Makita DMR106 Job Site Radios - Now With Bluetooth Connectivity
Posted by Mark Hunter - April 01, 2015
Makita's done job site radios for ages, and they've done them well. On our travels we regularly see the blue and black boomboxes, even some white ones, on job sites proving that they're a popular choice for on-site tunes, especially if you're already packing Makita's battery packs.
The DMR106 radios mark a slight evolution in Makita's offerings, and in this article we'll take a look at what's on offer from them and why you should consider upgrading.
At first glance, as you'll see in our video below, the Makita DMR106 keeps a familiar form factor previously found in such radios as the DMR104. Tall, strong and elegant, with speakers outputting your tunes on each side.
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However, those speakers are just a little bit larger now, giving the DMR106 more output than previous models. If you're running it off an 18v battery it'll give you 3.5W per channel.
Another improvement is the antenna. Obviously the built in digital tuner needs an antenna to pick up the radiowaves, however a problem with these can be their vulnerability; you'll lugging the radio around with your boxes of tools, it's can be easy to accidentally break it off.
Makita has tackled this issue by making the antenna on the DMR106 retractable. It folds back into the body of the radio near the handle, protecting it from knocks and bashes in transit.
All round the DMR106 are signs that its designed to take a knock, from the elastomer bumperson all the corners, to the fact that it'll survive a shower of rain (up to 5 minutes), ideal for when you're working outside in the sunshine. You'll have enough time to rescue it form the enivitable British summer shower...And should you, in your panic to get it out of the rain, drop it, it'll survive up to a 1m fall...
Makita DMR106 - What's the Connectivity Like
As mentioned above, the DMR106 benefits from a digital tuner, helping you quickly and easily find and store in its memory your favourite radio stations. It also has an auxiliar-in jack, so if you're rocking an old school iPod or mp3 player, you can plug it directly into the DMR106 and blast your own favourite play lists.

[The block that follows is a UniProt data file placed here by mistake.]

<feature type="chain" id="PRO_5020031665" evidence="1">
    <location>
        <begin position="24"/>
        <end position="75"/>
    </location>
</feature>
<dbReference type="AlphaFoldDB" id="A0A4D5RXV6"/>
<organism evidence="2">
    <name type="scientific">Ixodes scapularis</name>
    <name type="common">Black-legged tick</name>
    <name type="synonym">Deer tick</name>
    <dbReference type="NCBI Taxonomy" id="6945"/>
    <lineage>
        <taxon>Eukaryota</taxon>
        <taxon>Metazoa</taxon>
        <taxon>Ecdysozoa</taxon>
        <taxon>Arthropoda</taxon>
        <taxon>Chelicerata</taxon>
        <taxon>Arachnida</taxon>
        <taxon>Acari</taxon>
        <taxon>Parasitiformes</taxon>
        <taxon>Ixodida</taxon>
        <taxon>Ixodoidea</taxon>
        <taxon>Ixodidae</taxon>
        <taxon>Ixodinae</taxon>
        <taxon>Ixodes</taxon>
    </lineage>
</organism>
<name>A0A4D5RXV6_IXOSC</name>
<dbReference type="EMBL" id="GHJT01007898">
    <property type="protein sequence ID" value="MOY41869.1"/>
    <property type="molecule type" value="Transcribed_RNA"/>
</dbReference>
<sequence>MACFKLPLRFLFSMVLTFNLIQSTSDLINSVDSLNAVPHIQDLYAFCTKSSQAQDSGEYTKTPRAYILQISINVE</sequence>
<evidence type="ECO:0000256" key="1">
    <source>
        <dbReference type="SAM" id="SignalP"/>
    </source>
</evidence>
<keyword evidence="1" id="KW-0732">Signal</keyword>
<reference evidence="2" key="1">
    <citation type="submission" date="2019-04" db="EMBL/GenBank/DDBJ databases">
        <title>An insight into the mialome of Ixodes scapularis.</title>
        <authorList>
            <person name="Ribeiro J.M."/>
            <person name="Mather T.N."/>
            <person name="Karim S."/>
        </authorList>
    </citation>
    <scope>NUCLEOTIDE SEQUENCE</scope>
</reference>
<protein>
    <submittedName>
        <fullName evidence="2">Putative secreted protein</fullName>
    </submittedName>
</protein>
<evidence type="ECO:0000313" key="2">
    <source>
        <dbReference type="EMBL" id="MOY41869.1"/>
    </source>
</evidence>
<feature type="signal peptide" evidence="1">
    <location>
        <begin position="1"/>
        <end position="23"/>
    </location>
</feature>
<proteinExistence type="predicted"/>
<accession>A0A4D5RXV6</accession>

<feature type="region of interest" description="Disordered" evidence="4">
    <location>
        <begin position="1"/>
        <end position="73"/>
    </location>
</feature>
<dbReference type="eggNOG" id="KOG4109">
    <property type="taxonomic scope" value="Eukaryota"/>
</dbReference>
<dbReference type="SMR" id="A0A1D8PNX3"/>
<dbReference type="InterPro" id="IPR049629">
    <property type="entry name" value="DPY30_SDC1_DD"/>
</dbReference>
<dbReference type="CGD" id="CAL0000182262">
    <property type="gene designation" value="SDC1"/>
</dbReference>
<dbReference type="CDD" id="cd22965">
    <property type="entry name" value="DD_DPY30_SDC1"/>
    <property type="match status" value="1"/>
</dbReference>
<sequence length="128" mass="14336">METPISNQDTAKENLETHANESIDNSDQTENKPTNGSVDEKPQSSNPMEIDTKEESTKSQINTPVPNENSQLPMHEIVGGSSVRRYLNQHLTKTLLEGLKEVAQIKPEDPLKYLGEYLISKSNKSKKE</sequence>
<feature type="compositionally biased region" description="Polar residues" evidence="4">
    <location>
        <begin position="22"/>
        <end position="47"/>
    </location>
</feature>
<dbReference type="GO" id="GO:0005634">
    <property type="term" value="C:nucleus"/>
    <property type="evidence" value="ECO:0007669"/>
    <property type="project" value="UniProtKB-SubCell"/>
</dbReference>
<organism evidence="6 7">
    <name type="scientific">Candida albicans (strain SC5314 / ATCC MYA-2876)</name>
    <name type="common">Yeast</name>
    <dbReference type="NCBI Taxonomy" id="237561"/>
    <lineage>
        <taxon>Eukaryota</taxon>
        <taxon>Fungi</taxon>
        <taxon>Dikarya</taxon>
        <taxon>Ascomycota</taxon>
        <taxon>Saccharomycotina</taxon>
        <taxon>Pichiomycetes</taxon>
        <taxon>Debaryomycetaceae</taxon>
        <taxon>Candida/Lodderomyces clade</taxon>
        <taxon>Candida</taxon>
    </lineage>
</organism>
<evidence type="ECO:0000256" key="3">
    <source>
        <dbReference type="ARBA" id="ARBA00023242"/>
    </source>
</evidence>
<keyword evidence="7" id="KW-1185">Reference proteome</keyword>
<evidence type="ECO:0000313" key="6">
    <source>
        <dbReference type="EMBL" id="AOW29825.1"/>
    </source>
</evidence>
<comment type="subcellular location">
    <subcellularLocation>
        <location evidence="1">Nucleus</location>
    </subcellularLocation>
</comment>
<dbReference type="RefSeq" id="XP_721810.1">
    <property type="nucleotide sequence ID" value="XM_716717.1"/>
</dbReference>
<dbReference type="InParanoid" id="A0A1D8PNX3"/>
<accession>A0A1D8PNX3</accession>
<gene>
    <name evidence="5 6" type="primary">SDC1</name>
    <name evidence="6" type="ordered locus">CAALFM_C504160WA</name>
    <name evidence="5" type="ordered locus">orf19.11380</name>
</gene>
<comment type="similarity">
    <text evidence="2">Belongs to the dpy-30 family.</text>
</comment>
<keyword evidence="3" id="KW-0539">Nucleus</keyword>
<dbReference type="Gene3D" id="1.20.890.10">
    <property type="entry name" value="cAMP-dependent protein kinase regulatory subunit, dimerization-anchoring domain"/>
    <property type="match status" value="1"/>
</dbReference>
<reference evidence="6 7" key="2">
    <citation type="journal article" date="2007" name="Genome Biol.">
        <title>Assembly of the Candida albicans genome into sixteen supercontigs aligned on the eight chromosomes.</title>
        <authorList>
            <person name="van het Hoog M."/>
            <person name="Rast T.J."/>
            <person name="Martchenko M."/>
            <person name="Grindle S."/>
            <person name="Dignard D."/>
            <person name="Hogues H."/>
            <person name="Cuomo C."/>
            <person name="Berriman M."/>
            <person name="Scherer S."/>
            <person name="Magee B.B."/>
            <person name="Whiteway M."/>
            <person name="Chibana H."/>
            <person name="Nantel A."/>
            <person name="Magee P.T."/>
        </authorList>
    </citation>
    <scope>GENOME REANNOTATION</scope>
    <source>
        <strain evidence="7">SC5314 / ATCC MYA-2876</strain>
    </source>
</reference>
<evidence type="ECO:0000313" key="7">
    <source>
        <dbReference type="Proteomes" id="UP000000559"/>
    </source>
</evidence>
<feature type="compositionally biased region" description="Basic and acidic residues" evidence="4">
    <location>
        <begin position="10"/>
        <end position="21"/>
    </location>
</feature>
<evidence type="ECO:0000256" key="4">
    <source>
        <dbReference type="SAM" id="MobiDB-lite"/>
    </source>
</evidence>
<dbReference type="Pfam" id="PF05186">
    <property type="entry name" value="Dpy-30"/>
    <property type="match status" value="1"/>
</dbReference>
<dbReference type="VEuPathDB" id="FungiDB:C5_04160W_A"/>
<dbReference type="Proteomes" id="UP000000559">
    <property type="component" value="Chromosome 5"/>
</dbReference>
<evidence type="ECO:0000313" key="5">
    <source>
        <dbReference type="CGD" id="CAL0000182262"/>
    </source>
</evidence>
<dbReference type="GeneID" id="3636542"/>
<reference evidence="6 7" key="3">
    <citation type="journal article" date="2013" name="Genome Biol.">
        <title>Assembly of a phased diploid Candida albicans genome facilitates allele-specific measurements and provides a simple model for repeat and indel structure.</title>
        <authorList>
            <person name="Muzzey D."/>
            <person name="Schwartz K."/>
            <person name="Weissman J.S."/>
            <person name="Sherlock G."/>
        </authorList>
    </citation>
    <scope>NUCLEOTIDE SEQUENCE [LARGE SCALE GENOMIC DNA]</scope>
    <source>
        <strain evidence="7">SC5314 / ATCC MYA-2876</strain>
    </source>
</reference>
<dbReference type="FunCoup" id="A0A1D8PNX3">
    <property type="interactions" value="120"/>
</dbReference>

This has been moved inside the rear battery case now, so you need to unlatch the cover, fold it back, and you'll find it next to the starred battery terminal.
With regards to running it from your Makita batteries, again you slot them in via this panel on the rear of the radio. As mentioned, it takes 18v lithium-ion - all capacities, but also 10.8v, 14.4v and even the 7.2v batteries found on the more DIY-focused Makita power tools. And it even comes with a power cord when you want to run it from the mains (but it won't charge your batteries).
However, it will charge any USB device thanks to the inclusion of a USB charging port, so you're running out of juice on your phone, plug it in and give it a top up...
Now, we've already seen comments lamenting the lack of DAB on the DMR106. And yes, it's true, this in one feature missing from it. For DAB capability you're going to need to go for the DMR104.
Makita DMR106 - Bluetooth Enabled - Why This Matters
However, the DMR106 is clearly aimed at those of you who want to listen to your own choice of music, playlists and podcasts while you work, rather than the traditional radio station offerings. So, as well as the aux-in, the DMR106 benefits from Bluetooth connectivity.
We're seeing this more and more all over the place, from the stereo systems in our kitchens, to the ICE in our cars or vans.
So it's great to see Makita building this functionality straight into their latest jobsite radio. The ability to pair your smart phone or tablet via Bluetooth to the radio means you can keep your device on your person rather than hoping it'll be safe and sound in the radio's little device compartment.
Bear in mind, though, that Bluetooth has limited range, and the DMR106 promises a range of around 10m, which is fairly standard.
However, we think this will open up a world of possibilities for you using the DMR106 away from the jobsite! For example, what about as a soundbar for when you're watching movies on your tablet or bluetooth enabled TV? Genius!
Makita DMR106 - How to Connect Your Device Using Bluetooth
Connecting up your phone or tablet via Bluetooth to the DMR106 is really easy. Use the mode select button to get to "BT", press and hold it. Once it's ready, press the number 1 button and scan on your devices' Bluetooth settings until "DMR106" shows up. Tap to connect. Sorted.
Whenever your device is within range of the radio, it'll be connected, as long as the DMR106 is in Bluetooth mode.
We've got a quick video showing you these steps on Toolstop TV.
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What happens if you get a call on your phone while you're connected to the DMR106?
Well, the music you're playing will pause, but you'll obviously need to answer the call on your phone. Once the call's over, the music will restart automatically.
And finally, we were intrigiued to see that Makita has two versions of the DMR106. Yes, they've got the traditional blue and black model, but they've also released a black version called the which in our opinion looks the business. DMR106BCheck it out here.
What's your thoughts on Makita's DMR106; a worthy upgrade? Is the lack of DAB a problem for you, or do you see the built-in Bluetooth connectivity as being a god-send?
Let us know in the comments section below.
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